Stork Club Ashtray

Rare "Fatima Cigarettes" Stork Club Ashtray PLUS "Welcome to the Stork Club"

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  • Rare ceramic ashtray from New York's legendary Stork Club
  • Plus a First Edition copy of "Welcome to the Stork Club"
  • Oversize cigarette-sponsored ashtray reads "FOR FATIMA ASHES ONLY"
  • Mearl Allen's book takes readers behind-the-scenes of the nightclub
  • Ashtray measures 7 1/4-inches in diameter; weighs 2 pounds

Handle with Care, and Pass Down to the Next Generation.

In the old days, chauffeur-driven Rolls Royces, Bentleys and Cadillacs pulled up at the awning of the Stork Club at 3 East 53rd Street, and the doorman opened car doors for the great and not-yet-famous.  Return to the glory days of New York when Sherman Billingsley’s Stork Club was New York City’s most enchanting nightclub, where, it is said, signature ashtrays disappeared, five dozen or more a day, into pockets or purses. Even movie stars stole them. Marlene Dietrich kept one on her dresser to hold her earrings.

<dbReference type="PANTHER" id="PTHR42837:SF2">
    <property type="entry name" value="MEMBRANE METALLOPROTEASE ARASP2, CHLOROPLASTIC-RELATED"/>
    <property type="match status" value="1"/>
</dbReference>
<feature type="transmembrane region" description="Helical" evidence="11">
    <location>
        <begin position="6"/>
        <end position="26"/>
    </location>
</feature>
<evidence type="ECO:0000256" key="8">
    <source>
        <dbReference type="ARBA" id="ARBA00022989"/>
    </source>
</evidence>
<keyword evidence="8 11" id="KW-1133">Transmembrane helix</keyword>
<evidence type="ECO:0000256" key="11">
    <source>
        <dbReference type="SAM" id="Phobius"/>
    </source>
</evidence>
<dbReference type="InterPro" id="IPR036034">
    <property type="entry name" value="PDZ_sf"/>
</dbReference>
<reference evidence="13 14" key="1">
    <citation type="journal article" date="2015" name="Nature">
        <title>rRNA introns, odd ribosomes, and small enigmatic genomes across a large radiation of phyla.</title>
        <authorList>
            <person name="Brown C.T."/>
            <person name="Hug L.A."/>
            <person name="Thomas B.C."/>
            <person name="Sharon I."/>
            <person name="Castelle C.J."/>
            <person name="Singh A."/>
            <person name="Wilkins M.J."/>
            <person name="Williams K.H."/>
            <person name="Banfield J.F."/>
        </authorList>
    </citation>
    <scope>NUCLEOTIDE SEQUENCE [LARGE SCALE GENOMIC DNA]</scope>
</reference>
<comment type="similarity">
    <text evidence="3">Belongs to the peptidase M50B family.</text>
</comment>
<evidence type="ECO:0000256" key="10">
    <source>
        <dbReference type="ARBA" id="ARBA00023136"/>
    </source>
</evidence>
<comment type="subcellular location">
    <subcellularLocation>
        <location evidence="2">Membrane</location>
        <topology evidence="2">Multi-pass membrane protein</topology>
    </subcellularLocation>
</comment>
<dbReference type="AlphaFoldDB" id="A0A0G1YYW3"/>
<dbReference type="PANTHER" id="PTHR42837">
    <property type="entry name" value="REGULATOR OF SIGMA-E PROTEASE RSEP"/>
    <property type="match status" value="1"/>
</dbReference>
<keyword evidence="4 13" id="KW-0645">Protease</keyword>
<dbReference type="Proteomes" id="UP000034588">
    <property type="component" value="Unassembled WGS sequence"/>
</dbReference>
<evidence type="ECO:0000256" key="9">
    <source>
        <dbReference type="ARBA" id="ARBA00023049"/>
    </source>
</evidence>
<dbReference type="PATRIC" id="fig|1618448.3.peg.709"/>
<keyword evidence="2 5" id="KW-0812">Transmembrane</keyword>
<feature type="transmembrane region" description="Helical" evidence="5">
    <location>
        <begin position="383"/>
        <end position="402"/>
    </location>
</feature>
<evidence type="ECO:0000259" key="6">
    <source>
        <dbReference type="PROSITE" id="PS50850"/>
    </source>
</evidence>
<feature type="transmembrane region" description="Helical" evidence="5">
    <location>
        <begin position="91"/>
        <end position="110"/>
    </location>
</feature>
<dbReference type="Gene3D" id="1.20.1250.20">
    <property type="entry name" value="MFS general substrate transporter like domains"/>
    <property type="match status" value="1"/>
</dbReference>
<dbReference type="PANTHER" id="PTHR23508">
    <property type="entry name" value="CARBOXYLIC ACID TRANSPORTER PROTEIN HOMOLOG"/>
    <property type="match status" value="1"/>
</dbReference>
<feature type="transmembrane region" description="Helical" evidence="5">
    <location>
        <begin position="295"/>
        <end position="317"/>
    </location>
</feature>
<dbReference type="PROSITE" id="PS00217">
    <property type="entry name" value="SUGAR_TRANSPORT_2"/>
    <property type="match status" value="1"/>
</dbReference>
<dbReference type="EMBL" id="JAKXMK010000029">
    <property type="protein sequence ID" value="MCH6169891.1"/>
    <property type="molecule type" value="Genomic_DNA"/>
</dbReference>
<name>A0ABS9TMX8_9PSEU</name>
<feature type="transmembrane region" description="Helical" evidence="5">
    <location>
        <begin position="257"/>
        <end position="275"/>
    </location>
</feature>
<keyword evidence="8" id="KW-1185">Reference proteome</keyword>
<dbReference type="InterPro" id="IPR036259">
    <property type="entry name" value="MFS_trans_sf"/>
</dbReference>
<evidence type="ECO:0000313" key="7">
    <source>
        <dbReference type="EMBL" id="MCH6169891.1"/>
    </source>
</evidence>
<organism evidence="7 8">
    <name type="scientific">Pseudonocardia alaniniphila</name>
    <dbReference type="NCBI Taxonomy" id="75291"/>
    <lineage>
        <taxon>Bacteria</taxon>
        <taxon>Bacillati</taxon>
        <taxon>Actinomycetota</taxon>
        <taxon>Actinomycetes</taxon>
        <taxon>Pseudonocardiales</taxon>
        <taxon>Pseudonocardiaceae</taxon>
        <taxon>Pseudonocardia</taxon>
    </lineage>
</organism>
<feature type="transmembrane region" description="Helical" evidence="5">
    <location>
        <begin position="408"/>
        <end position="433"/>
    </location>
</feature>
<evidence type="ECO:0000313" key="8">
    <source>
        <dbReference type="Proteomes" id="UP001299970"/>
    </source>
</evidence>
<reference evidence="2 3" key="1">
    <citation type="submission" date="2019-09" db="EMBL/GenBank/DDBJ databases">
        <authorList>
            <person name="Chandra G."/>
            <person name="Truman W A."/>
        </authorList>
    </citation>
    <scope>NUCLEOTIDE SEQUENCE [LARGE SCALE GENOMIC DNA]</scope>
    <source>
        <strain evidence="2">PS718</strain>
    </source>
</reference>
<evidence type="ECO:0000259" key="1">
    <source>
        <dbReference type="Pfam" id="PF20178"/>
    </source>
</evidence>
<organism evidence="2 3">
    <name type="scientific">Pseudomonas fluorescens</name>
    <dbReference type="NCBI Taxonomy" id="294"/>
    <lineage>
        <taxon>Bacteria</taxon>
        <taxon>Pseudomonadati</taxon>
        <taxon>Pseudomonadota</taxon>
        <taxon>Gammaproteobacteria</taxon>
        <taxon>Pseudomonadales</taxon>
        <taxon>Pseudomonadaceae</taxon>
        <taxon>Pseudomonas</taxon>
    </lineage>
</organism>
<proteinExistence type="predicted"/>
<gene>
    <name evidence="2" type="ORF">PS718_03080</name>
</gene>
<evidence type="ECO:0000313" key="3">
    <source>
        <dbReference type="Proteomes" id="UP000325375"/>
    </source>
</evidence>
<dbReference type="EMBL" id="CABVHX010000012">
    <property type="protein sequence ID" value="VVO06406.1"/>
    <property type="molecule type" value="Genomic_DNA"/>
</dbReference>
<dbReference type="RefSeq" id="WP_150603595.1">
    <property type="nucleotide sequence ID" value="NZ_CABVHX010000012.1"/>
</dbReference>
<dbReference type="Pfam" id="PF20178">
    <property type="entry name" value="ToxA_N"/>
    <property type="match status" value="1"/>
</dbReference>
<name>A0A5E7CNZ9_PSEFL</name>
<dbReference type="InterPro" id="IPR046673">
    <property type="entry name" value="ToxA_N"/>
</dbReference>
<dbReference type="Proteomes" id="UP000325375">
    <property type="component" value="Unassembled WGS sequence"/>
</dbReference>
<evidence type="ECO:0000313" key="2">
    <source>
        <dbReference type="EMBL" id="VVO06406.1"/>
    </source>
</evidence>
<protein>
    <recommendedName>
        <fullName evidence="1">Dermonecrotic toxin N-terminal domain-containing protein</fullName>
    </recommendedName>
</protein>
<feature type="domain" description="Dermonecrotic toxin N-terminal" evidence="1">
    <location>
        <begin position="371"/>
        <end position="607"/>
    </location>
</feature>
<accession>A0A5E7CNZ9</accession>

Offering a rare Fatima Cigarette-sponsored Stork Club ashtray, the sole sponsor of the Stork Club television series from 1950 to 1955.  The oversize, 2-pound ceramic ashtray reads "FOR FATIMA ASHES ONLY."  Ads claimed that Fatima cigarettes were always appropriate after an elegant meal or a fashionable evening at the nightclub.

These pieces have vanished into history. Once icons of hospitality and glamour, ashtrays are part of Americana from the golden age of glamorous smoking, now endangered objects, out of use along with cigarettes, but desirable for their connection to the culture of New York City in the twentieth century. Use them on dressing tables for jewelry, or serve nuts and hors d'oeuvres in them at parties. The time-honored curios become heightened moments of aesthetic focus in the home.

INCLUDES Mearl L. Allen's "Welcome to the Stork Club," taking readers behind-the-scenes of the nightclub, highlighting that the club was more than a celebrity playground, and that "many decisions of tremendous social and economic importance regarding world affairs were made in the Stork Club during this time," and the likes of Desi Arnaz and Lucille Ball could often be seen conversing with executive types.